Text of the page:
Make Known Unknown (Blog 9)

America: “Hey, I’ll trade ya some rights for the wrong answers!”


As I fill out my visa and xerox my passport in preparation for a semester abroad in Granada, Spain, I can’t help but meditate on what it means to be an American. I will be leaving the land of Big Macs, Coca-Cola, and Miley Cyrus for… salsa dancing, sangria, and siestas? Really, I don’t know what world I am venturing into! Curious (and anxious) about the concept of starting anew in an unknown country, I came across a ProPublica article entitled “How I Passed my US Citizenship Test: By Keeping the Right Answers to Myself“. In this story Dafna Linzer, a formally Canadian citizen (now American) tells her experience with the American citizenship process. It’s comical, shocking, and touching as Linzer describes the test that was required of every candidate to take–and all of its fallacies and flaws. As she studied the government-issued flashcards she discovered that many ‘official answers’ were incomplete or entirely wrong. Here’s just one example:

“Question 16: Who makes the federal laws?

Each of the three possible answers, it seemed, was incomplete. The official answers were: “Congress”; “Senate and House (of representatives)”; “(U.S. or national) legislature.” I’m not a lawyer but even Canadians watched Schoolhouse Rock. Where, I wondered, was the president, whose signature is what makes a bill into a law?”

After fielding many of Linzer’s concerns, her immigration lawyer said “If you get asked that question, just give the official answer”. And so when getting asked the question “What does the Declaration of Independence do?” she followed suit and responded with the official answer, “declare our independence”.

After answering 6 out of a possible 10 questions correctly Linzer moved on to the English proficiency aspect of the test. She was asked to read aloud “Columbus Day is in October”…and then write the same sentence. Boom: proficient.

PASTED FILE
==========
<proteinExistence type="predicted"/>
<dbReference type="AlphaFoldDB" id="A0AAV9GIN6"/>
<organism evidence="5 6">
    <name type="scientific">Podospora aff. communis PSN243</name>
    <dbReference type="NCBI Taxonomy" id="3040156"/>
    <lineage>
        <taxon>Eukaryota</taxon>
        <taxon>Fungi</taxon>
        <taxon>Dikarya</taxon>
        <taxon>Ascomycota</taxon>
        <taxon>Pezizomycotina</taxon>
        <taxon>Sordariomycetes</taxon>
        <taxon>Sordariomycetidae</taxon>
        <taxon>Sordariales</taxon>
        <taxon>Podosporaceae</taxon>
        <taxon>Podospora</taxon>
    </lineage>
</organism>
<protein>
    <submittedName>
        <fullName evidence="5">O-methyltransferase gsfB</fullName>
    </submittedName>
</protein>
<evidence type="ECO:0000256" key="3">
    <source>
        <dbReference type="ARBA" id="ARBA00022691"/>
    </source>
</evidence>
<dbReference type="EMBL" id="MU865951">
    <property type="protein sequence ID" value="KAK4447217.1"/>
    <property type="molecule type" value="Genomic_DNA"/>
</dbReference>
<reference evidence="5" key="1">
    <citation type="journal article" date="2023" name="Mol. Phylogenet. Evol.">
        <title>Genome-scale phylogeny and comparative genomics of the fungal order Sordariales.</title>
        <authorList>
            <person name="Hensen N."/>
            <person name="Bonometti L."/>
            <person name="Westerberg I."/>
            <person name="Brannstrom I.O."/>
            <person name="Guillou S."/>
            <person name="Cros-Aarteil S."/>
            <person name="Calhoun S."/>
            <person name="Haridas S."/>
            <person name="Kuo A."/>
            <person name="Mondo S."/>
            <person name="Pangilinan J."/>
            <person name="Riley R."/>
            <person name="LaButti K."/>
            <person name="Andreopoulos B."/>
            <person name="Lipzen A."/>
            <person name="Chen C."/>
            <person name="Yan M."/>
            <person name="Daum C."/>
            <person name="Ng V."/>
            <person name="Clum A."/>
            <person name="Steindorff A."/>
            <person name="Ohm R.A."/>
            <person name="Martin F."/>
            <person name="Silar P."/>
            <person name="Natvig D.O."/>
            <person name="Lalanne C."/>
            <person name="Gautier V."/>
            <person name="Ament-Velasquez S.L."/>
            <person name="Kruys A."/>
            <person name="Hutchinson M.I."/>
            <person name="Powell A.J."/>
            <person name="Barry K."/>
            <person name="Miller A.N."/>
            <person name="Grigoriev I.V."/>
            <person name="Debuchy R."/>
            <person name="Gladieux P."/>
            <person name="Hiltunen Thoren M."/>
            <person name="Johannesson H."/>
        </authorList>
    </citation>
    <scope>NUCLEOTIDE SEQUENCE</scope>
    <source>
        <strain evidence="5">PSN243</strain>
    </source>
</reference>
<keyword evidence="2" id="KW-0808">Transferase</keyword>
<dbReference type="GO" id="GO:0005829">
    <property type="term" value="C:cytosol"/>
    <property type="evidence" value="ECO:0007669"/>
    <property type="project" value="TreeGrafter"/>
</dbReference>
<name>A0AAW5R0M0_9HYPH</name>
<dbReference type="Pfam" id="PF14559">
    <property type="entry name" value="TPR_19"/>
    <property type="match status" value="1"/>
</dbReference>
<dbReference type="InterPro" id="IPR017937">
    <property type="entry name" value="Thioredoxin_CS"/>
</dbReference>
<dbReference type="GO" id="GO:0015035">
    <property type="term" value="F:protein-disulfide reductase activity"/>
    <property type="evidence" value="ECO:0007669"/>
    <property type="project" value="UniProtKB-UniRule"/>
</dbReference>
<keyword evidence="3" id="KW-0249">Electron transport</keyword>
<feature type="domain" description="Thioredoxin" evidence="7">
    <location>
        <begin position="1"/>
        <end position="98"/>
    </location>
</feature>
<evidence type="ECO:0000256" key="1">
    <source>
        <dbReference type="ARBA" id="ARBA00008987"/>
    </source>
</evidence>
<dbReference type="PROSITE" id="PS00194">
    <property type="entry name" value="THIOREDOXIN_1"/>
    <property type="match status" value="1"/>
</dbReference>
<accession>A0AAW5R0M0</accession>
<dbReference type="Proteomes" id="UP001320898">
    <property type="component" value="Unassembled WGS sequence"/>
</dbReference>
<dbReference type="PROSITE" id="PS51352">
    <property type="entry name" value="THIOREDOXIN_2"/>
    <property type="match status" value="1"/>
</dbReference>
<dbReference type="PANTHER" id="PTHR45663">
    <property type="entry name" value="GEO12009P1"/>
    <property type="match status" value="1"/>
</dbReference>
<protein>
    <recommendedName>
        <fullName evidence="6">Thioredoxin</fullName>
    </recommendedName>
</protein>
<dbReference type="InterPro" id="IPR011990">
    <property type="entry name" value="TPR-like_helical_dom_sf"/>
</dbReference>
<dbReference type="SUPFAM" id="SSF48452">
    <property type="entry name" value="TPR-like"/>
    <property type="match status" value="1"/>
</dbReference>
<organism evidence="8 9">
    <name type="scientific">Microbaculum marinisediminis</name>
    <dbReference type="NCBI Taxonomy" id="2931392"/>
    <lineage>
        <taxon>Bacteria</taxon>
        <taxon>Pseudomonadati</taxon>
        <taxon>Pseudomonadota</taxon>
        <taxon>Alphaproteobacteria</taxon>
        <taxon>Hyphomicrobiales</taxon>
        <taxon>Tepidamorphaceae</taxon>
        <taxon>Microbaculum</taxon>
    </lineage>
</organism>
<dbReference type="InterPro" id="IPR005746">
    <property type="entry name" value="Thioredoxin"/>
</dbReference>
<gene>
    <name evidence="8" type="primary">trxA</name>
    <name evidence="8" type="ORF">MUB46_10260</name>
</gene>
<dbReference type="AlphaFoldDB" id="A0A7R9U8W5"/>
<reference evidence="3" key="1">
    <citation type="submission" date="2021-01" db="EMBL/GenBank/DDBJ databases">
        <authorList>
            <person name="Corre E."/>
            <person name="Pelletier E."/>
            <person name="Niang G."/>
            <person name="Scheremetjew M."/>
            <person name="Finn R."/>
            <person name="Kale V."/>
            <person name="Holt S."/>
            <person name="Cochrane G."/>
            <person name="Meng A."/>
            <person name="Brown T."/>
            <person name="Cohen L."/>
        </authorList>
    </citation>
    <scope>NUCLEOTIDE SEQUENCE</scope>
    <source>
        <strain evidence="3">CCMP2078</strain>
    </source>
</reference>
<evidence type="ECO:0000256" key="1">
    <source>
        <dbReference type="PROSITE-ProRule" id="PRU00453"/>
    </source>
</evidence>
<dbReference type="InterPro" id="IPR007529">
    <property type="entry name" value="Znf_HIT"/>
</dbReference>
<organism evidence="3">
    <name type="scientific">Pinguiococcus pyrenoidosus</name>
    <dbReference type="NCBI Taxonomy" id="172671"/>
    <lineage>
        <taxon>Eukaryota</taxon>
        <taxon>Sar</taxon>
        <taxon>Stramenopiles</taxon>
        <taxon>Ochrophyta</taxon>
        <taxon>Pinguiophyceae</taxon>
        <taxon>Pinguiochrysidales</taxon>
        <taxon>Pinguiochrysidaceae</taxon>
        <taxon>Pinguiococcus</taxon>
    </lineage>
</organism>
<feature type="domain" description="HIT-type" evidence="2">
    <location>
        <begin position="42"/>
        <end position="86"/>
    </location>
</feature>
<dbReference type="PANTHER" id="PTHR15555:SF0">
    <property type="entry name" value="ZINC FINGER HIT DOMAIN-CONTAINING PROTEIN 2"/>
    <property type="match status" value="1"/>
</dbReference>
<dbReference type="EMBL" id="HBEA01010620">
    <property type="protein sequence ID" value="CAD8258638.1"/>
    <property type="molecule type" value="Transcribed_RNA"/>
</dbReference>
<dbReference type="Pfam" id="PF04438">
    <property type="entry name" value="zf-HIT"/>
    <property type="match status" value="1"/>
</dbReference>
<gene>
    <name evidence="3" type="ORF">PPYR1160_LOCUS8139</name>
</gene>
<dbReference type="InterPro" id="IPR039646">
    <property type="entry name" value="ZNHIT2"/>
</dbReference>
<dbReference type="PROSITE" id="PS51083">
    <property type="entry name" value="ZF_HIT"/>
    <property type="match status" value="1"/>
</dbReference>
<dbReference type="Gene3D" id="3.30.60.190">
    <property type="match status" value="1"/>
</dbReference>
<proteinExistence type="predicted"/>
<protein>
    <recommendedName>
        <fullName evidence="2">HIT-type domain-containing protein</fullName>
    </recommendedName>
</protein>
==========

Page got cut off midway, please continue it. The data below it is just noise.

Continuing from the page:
My favorite part of the test, however, were the concluding questions which included:

“Was I a member of the Communist Party? Was I member of a totalitarian party? Am I a terrorist? Although I was born in 1970, I was asked: Between March 23, 1933 and May 8, 1945, did I work for or associate in any way with the Nazi government of Germany? Had I worked at a concentration camp? …[Was I] a habitual drunkard, a polygamist, a drug-smuggler, a felon, a tax-evader[?]”

So now I ask myself. Is this what it means to be an American? Columbus Day is in October and the Declaration of Independence declares our independence?  But thank god I haven’t worked for the Nazi government in the past or I would really have been done for!

Although I see this article as a funny spin on the citizenship process, I still have to ask: Is my citizenship a joke? While I appreciated the humor, I was appalled that this process wasn’t an SNL skit. Being an American is a wonderful thing and I am all for welcoming immigrants to the US with open arms, but something just doesn’t feel right here. After reading I was left with a sort of odd emptiness, not sure whether to laugh or cry at this ridiculousness. This country is a great one, but shouldn’t we stop asking people if they conspired with the Nazi’s?

So i’ve RED it. I WHrITE it now. But I’m still a bit BLUE. (I just couldn’t help myself!) America.

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6 thoughts on “America: “Hey, I’ll trade ya some rights for the wrong answers!”

  1. Kate,
    I’m really glad you wrote about this topic because I am completely uninformed about gaining citizenship in the United States. It seems like the procedures and questions are outdated. Did you find any information on potential reform?

  2. I agree that the questions you mentioned are completely outdated and ridiculous. What kinds of things do you think should be asked? I think a general understanding of the political and voting process is a good place to start.

  3. I actually laughed while reading this, because those questions just seem ridiculous. I guess since I was born a citizens I never thought about the process one must go through to obtain citizenship, but I agree that something is not right. Before reading this post I always thought it was a grueling process one had to go through…guess not!

  4. What is particularly jarring about this sham of a citizenship test and process is that while certain elements of our political system (I’m looking at you Republicans) make a lot of noise about immigration and all the problems with illegal or undocumented immigration, no one can be bothered to make sure the normal route reflects the importance and seriousness we attach to the idea of citizenship.

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